Thanks for another lesson in RF propagation!
RF (radio frequencies) are by nature, a very strange animal. They will bounce around in unexpected ways. I equate it to a pinball machine. The ADSB signal (the plunger) being the signal from the airplane, comes from one direction. But when the steel ball is carried to the receiver, (the bottom hole in the pinball machine) the RF signal bounces around in a very unpredictable manner.
Trees, buildings. inside or outside walls, mirrors, etc., all will cause RF signals to bounce around in strange ways. The airplane broadcasts its position in the packet burst, if your antenna is positioned in an eastern facing window, the “bounce” of the signal will show up as the actual direction that the ADSB signal broadcasts.
Positioning of an antenna has a great effect on transmitting and receiving of a broadcasted signal. Sometimes as little 1 to 6 inches can make a huge difference of the antenna placement on receive or transmit. As all Ham radio operators know, you have to experiment with your equipment to find out what works best for you.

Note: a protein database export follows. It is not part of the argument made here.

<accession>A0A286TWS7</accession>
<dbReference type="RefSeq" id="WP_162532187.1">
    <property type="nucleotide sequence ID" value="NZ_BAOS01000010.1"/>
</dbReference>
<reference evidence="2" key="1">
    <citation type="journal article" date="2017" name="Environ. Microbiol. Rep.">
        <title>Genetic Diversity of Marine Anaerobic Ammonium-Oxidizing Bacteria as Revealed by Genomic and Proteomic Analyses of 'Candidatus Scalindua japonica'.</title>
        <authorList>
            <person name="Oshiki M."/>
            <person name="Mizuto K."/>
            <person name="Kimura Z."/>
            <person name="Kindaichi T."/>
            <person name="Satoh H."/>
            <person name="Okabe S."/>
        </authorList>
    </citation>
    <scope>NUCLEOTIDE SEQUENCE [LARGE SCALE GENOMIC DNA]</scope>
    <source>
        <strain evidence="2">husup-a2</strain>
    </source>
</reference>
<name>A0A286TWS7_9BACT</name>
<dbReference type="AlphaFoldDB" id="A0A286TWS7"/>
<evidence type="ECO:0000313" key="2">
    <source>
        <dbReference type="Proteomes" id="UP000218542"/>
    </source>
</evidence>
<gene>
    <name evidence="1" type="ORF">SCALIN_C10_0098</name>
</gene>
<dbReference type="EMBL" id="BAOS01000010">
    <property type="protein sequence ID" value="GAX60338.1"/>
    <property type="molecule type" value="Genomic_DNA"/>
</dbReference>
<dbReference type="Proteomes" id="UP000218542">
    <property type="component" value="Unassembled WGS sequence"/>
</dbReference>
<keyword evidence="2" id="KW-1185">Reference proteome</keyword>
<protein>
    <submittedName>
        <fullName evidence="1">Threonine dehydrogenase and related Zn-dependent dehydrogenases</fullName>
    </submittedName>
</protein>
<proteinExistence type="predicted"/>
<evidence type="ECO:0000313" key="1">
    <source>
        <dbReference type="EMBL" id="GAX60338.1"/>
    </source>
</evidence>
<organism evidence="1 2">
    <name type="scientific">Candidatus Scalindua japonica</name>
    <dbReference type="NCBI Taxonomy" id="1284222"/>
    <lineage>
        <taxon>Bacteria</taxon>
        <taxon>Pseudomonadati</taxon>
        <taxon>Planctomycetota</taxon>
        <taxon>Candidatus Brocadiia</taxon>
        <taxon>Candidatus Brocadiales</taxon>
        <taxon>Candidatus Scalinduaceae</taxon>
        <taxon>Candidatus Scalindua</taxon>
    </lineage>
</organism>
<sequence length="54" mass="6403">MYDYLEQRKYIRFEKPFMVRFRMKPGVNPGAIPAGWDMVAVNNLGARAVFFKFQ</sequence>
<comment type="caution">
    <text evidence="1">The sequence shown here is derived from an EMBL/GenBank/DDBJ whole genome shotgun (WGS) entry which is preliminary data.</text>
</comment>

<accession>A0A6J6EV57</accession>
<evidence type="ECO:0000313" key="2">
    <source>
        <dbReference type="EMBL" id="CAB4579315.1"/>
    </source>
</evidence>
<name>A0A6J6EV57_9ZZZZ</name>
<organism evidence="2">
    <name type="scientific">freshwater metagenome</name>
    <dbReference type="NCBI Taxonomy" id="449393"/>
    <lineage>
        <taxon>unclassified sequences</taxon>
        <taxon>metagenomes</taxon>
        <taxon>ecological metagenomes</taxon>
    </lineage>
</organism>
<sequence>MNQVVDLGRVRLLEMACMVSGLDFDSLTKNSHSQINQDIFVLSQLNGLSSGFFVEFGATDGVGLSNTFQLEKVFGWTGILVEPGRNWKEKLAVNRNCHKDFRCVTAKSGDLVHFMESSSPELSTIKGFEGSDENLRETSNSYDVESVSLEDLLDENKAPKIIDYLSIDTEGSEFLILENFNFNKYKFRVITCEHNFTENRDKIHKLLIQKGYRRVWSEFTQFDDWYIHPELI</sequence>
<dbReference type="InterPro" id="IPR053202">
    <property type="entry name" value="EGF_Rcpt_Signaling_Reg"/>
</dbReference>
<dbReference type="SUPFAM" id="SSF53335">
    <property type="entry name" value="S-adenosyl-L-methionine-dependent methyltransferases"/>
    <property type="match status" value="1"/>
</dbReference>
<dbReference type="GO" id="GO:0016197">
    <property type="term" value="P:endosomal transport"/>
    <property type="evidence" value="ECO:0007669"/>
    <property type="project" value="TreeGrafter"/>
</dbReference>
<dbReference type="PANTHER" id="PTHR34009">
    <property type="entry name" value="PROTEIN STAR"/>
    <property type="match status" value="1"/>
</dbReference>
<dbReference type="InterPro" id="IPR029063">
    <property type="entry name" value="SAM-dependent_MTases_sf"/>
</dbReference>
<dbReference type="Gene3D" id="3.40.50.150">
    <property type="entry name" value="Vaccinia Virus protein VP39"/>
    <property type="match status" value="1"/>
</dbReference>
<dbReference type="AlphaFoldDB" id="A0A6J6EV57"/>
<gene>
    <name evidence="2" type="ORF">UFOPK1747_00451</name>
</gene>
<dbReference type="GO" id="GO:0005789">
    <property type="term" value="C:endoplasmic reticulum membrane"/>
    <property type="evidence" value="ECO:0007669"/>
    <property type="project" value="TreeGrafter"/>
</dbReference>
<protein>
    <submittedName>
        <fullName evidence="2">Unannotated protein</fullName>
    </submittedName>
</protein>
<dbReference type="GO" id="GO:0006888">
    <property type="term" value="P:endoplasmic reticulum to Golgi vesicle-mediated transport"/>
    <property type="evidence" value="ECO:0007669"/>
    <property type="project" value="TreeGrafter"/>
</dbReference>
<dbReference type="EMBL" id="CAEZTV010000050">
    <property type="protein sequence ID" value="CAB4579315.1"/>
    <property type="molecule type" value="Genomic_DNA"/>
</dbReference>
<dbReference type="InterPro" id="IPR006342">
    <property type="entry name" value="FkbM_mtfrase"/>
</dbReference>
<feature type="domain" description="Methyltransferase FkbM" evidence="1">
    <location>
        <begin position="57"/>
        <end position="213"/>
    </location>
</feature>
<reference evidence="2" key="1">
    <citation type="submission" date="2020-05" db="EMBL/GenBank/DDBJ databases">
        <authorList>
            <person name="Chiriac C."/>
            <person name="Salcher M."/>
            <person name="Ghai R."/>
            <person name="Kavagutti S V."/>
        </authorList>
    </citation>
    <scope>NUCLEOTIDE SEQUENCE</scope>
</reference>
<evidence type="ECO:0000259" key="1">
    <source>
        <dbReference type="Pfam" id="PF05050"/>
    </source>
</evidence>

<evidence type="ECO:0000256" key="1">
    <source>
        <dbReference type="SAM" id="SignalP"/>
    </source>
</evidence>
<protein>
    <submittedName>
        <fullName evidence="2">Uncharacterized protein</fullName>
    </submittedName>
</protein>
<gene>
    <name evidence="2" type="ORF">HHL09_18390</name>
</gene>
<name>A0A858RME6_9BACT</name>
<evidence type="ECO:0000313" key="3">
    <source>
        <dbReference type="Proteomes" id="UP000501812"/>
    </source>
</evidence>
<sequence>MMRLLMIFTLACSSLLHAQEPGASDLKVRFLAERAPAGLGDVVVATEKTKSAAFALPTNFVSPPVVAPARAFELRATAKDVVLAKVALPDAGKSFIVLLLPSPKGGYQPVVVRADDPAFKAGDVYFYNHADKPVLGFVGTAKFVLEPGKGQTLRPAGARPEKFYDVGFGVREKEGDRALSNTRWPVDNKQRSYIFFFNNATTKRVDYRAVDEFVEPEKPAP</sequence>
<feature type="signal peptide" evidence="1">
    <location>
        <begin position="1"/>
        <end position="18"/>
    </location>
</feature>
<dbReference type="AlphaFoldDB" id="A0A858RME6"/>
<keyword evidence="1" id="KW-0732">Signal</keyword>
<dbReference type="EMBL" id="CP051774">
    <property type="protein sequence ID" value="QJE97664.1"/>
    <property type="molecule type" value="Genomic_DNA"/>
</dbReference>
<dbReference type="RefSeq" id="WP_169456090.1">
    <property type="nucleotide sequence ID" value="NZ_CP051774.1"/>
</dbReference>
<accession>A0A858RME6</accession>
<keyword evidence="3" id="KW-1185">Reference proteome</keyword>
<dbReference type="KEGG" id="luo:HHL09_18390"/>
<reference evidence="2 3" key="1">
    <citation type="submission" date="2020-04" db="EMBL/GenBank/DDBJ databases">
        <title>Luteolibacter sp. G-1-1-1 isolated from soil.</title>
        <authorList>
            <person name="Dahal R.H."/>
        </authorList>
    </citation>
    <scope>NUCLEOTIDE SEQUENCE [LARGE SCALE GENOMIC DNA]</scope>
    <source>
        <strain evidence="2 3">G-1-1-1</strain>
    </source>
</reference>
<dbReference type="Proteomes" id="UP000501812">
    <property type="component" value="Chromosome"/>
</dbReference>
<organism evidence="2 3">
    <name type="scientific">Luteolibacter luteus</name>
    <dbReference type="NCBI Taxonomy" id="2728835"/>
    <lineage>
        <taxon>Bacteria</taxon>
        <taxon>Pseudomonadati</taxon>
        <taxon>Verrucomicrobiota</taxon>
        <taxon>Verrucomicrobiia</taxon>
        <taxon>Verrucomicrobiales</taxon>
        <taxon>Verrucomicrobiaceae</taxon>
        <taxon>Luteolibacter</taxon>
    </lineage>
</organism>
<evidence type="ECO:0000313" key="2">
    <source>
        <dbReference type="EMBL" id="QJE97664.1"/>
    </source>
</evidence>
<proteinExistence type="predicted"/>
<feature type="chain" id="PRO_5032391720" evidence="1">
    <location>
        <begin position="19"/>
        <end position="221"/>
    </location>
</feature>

We all wish it was just “plug and play” but it’s not.
I appreciate the explanation, but I actually know how RF signal propagation works in general, despite how it may seem. I simply forgot to use my brain for a little while. It can happen when you get results that are exactly opposite to what’s expected.
I don’t have my license…yet…so no callsign for me.
If your link takes me to a map with your position marked accurately (west of Motreal), then you want to click on the “up in the air” button (make sure that your altitude is set correctly). Down at the bottom, you will see two boxes, that default to 10k feet and 30k feet (change these to see different ranges, if you like).
Now zoom out - you will see a small gold and a larger blue ring that show your theoretical range at each altitude level. From my view, you should be able to pick up planes at 10k feet to just east of Montreal, and at 30k feet to past Quebec City.
This map allows for terrain, but not for trees, buildings, & stuff like that.
Try putting your own actual values in and share what you get!